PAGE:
Awschalom said his own PhD students recently came to him with a start-up idea that they are now mulling over. Their idea, for a new type of quantum sensor, grew out of research done by their lab.

Brian DeMarco, a physics professor at the University of Illinois Urbana-Champaign who helped get Duality off the ground, said he sees sensors as one of the nearest term applications for quantum technology. The sensitivity of qubits could make them powerful tools for applications such as looking down at Earth or out at space from satellites, or identifying new underground mineral deposits, he said.

Investor interest in the field has been growing. Maryland-based IonQ, founded by the physicists Chris Monroe and Jungsang Kim in 2015, has raised tens of millions of dollars from various investment funds — most recently from Breakthrough Energy Ventures, the fund backed by Bill Gates that invests in technology related to clean energy.

Breakthrough Energy is interested in quantum computing as a tool for finding new materials to enable carbon sequestration, said Monroe, chief scientist at IonQ, which has announced plans to go public on the New York Stock Exchange.

ColdQuanta, another venture based in Boulder, Colo., is hoping to raise hundreds of millions of dollars in investor funding in the near term, said Dan Caruso, executive chairman at the company.

“I kind of liken what’s going on with quantum right now to what was going on with the Internet in the early ’90s,” he said. “Quantum is going from being something most people haven’t heard about … to rapidly transitioning into the beginning of the commercial phase.”


New Trailers: Cruella, The Woman in the Window, Loki, and more



So yesterday I watched the first episode of the Netflix documentary This is a Robbery, about the 1990 heist at the Isabella Stewart Gardner Museum in Boston and the accents alone made me homesick.

For those who did not grow up in the land of dropped R’s: two thieves dressed as cops stole 13 works from the museum, valued at a total of $500 million. The art, which included paintings by Rembrandt, Vermeer, Degas, and Manet, has never been found and no arrests have ever been made. The museum is offering a $10 million reward for information leading to the recovery of the stolen works. I’m trying to avoid spoilers because even though I grew up in Boston and I’m familiar with the story, a few headlines about the doc have teased that it “solves” the case. Very interested to see the filmmakers’ theory of what happened!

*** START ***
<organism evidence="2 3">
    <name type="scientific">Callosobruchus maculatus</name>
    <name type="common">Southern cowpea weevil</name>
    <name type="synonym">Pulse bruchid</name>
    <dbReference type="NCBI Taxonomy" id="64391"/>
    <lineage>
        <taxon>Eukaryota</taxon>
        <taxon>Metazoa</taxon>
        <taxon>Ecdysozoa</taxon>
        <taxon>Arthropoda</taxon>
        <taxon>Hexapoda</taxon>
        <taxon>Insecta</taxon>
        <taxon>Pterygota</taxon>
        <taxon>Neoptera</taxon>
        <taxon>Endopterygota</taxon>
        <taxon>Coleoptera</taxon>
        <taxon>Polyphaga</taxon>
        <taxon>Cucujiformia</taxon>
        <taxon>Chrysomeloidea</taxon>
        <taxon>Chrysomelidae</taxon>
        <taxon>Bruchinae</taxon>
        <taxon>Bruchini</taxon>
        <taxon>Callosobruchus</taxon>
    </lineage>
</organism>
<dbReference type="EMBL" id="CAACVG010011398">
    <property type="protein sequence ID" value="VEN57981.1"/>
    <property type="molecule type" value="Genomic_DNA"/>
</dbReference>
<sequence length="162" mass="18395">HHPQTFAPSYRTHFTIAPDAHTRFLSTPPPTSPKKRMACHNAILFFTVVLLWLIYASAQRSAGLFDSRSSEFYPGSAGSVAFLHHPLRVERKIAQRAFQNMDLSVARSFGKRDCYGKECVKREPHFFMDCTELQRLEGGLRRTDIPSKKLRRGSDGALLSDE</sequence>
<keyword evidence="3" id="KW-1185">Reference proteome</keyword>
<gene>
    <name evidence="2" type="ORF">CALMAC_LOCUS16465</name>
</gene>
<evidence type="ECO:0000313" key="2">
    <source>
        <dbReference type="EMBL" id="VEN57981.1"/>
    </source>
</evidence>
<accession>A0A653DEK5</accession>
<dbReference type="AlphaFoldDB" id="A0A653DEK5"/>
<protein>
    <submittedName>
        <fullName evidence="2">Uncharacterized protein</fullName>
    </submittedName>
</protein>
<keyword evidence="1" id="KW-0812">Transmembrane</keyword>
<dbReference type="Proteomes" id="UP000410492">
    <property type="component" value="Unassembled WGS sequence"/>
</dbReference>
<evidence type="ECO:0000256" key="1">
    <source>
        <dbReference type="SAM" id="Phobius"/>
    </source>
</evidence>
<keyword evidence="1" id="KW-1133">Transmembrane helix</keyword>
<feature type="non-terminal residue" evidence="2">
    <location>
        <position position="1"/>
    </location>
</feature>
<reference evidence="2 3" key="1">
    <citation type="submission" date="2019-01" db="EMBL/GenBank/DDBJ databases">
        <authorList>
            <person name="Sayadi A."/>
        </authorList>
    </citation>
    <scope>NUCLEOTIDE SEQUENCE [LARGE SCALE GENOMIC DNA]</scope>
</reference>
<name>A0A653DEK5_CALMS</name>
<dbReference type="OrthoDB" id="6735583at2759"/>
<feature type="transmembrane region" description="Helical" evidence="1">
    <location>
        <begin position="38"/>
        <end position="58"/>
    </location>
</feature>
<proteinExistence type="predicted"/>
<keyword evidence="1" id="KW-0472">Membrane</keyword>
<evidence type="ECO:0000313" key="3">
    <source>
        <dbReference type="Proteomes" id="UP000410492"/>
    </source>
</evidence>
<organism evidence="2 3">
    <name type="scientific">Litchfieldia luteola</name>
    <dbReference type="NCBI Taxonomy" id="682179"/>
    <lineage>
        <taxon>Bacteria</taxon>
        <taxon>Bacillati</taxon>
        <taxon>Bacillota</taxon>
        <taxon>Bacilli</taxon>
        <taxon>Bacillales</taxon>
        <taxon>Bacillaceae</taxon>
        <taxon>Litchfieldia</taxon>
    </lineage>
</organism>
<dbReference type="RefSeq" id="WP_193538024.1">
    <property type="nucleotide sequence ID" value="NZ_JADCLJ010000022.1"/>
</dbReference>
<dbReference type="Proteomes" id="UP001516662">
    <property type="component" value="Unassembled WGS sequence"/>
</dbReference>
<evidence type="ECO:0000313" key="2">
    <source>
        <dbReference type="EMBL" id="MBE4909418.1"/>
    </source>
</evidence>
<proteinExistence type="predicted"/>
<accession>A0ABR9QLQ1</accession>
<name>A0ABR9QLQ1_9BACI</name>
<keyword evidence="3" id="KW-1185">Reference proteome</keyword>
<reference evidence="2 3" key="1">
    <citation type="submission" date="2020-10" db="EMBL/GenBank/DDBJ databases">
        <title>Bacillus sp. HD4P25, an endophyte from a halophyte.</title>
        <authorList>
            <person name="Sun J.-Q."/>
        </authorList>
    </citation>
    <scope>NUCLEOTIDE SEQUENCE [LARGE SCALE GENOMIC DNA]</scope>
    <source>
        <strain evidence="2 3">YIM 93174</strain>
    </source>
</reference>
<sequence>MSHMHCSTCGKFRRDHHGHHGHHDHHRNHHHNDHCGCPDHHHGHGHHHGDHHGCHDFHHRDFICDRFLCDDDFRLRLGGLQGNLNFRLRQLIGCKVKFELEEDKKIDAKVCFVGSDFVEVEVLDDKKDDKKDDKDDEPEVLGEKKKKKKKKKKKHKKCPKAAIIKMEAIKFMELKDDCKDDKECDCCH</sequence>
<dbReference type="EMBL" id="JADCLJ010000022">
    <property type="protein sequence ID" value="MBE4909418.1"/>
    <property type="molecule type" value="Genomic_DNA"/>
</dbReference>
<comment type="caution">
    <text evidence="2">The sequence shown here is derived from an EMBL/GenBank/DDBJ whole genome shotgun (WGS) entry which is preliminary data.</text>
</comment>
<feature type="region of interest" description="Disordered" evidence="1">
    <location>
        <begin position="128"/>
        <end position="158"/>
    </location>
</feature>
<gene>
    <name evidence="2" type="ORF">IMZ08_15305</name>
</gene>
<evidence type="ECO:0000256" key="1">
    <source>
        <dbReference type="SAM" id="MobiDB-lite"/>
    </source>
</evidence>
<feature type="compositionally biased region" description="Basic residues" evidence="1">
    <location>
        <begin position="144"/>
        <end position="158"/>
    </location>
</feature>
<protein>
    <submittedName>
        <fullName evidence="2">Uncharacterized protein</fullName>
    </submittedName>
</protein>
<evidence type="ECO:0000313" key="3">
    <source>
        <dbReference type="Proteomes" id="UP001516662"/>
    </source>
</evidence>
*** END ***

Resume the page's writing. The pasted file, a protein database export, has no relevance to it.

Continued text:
The trailer roundup for this week has villains, shut-ins, and Ghostbusters. You’re welcome.

The Woman in The Window

Getting strong Rear Window vibes from the second trailer for this movie, which was supposed to premiere in theaters last May. Amy Adams stars as Anna Fox, a severely agoraphobic woman who suspects she witnessed the murder of her friend (played by Julianne Moore) in the neighboring building. Some serious gaslighting ensues. The Woman in the Window also stars Brian Tyree Henry, Jennifer Jason Leigh, Anthony Mackie, Tracy Letts, and Gary Oldman. It hits Netflix May 14th.


This is the second trailer for the upcoming origin story of the villainess from 101 Dalmatians and it makes me think we’re supposed to be rooting for Cruella? Even though in the original movie she wanted to make a coat out of puppies? And is literally named “cruel devil”? I’m still not totally sold on the whole notion of an origin story for a movie villain (and more are coming), but if Emmas Stone and Thompson are involved (Thompson’s character is the Baroness von Hellman… literally has “hell” right in her name) then it’s worth a look. Cruella will be in theaters and on Disney Plus (for an additional fee) on May 28th.

Ghostbusters: Afterlife

OK so this is a character-specific teaser trailer for the upcoming Ghostbusters sequel with Paul Rudd, introducing us to some cute? Scary? Menacing? Stay-Puft marshmallow… creatures. Mckenna Grace, Finn Wolfhard, Carrie Coon, and some of the original Ghostbusters will be in Ghostbusters: Afterlife, which is slated for release in theaters November 11th.


The next spinoff series from Marvel is all about Loki, the trickster god of Asgard, and introduces the Time Variance Authority and Owen Wilson as Mobius. Tom Hiddleston is so good as Loki that perhaps I should retract or at least rethink my earlier statement about movie villains. Loki comes to Disney Plus on June 11th.

Continue Reading


Where to find a PS5: All you need to know about buying Sony’s new gaming console



If you’ve been trying to get your hands on the PlayStation 5 for months — but still miserably failing — you’re not alone. Even though Sony launched the new console five months ago, it’s still extremely hard for anyone to get their hands one. The pandemic and the global chip shortage have definitely contributed to this lack of inventory, but demand for the PS5 has also been sky high. In fact, it was recently named the fastest-selling console in US history